Entering 2020, the economy was on solid footing. We were adding to a record 10-year economic growth cycle. Corporate profits and the markets continued to rise. But by March conditions had been altered abruptly by the global response to an uncertain virus, and for the first time in our country’s history, our economy has been purposefully put into recession.
The recession was instigated by government policy rather than the usual economic imbalances—a housing bubble, rising interest rates, inflation, a consumer credit bubble. For investors it has been new territory, one without a historical roadmap. The global stock markets have tracked the unprecedented events, pricing in each piece of news, rising and falling in response to each positive and negative economic report.
The financial markets, mainly U.S. markets, have largely reflected fears of how difficult our economic situation could get. We experienced a peak-to-trough decline in the S&P 500 index of 34 percent from its February 20 value on 3386.15 to 2237.40 on March 23. The downturn priced in the worst-case scenarios for the economy, including a substantial drop in corporate profits. Although companies were not yet reporting decreased profits, the market anticipated the slide and the speculation made for extreme volatility.
The S&P 500 rallied substantially from its March low as the data emerging on the virus and economy appeared less catastrophic than feared. Central banks and governments around the globe helped by injecting massive amounts of stimulus into their economies. In the U.S., that took the form of lower interest rates, direct payments to citizens and forgivable loan programs—the most substantial U.S. government response to a crisis ever with spending topping $2 trillion.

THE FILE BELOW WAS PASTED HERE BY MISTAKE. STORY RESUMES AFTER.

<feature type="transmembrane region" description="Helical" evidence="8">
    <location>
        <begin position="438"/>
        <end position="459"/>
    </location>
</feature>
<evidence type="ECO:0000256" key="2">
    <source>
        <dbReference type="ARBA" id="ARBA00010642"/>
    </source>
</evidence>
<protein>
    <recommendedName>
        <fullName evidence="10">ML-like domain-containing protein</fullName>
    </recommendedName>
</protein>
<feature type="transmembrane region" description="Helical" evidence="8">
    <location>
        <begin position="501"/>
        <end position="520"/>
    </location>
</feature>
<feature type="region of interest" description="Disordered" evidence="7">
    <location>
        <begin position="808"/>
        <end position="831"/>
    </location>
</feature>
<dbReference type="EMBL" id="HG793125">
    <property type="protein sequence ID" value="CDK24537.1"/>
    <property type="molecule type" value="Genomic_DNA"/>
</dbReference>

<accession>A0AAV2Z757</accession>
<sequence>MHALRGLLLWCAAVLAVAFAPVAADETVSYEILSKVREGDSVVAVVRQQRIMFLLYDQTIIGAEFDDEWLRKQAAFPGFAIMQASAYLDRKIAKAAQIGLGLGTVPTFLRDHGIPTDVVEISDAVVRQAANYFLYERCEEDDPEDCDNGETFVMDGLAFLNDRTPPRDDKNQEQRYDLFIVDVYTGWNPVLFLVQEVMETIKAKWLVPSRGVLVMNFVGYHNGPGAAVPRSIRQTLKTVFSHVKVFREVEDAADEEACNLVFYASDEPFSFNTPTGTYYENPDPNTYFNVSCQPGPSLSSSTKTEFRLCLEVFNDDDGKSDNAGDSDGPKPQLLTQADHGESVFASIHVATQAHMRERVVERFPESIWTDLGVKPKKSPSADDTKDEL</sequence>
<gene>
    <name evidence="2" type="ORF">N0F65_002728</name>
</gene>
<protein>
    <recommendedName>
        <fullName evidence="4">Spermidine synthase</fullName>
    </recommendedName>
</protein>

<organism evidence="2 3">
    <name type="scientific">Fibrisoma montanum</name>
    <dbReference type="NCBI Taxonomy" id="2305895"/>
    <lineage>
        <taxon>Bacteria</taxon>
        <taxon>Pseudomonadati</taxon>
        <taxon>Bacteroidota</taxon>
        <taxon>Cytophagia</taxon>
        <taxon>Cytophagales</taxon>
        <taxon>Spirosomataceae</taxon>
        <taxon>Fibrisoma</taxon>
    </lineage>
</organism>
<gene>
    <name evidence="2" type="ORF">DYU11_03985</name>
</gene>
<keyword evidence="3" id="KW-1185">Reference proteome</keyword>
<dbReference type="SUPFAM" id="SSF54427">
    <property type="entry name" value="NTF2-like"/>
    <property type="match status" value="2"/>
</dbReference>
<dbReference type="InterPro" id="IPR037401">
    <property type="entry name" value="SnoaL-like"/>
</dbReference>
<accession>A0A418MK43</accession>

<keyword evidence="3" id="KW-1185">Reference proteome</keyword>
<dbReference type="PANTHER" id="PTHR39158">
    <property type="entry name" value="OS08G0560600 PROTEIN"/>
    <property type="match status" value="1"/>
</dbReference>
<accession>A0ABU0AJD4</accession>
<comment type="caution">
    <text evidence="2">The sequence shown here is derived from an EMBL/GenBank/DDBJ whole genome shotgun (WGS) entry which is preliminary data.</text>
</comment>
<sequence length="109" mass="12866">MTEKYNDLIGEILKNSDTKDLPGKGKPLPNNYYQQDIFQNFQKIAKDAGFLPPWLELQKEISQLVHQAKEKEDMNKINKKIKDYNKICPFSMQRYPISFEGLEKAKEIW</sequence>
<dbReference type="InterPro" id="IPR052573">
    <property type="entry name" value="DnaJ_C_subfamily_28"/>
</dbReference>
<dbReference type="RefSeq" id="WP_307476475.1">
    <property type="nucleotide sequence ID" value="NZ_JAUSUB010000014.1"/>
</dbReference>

That financial markets are forward-looking goes a long way toward explaining their historic rebound. By June 4 we had experienced the greatest 50-day rally in the history of the S&P 500, despite lows in key economic indicators, including the most important economic statistic, unemployment. The markets’ quick upward move likely priced in a V-shaped recovery, and emerging economic data supported the swift rebound, at least for the short term. Again, the markets anticipated change.
To date, the year 2020 has been an emotional rollercoaster for investors. It has been a wild ride. The Dow dropped 3,000 points—13.2 percent—on March 16, there was a “Hell is coming” quote from famed investor Bill Ackman on March 19, the market bottomed on March 23, then came the historical rally that many professional investors completely missed. And the economy and stock markets are sure to encounter more headwinds in light of uncertainty over unemployment, consumer confidence, global demand, and the effectiveness of government reopenings.
Markets will continue to be unpredictable. They always are. As such it is imperative to avoid knee-jerk reactions and keep a long-term focus. It is the one strategy that has proven reliable. As opposed to trying to time the markets’ ups and downs, take this time to review your financial plan, to confirm that you are on course. Reviewing cash and debt levels, taxes, spending, net worth, insurances, investment allocation and estate planning are all good exercises to complete periodically in any environment and can help to reduce stress in times of uncertainty.
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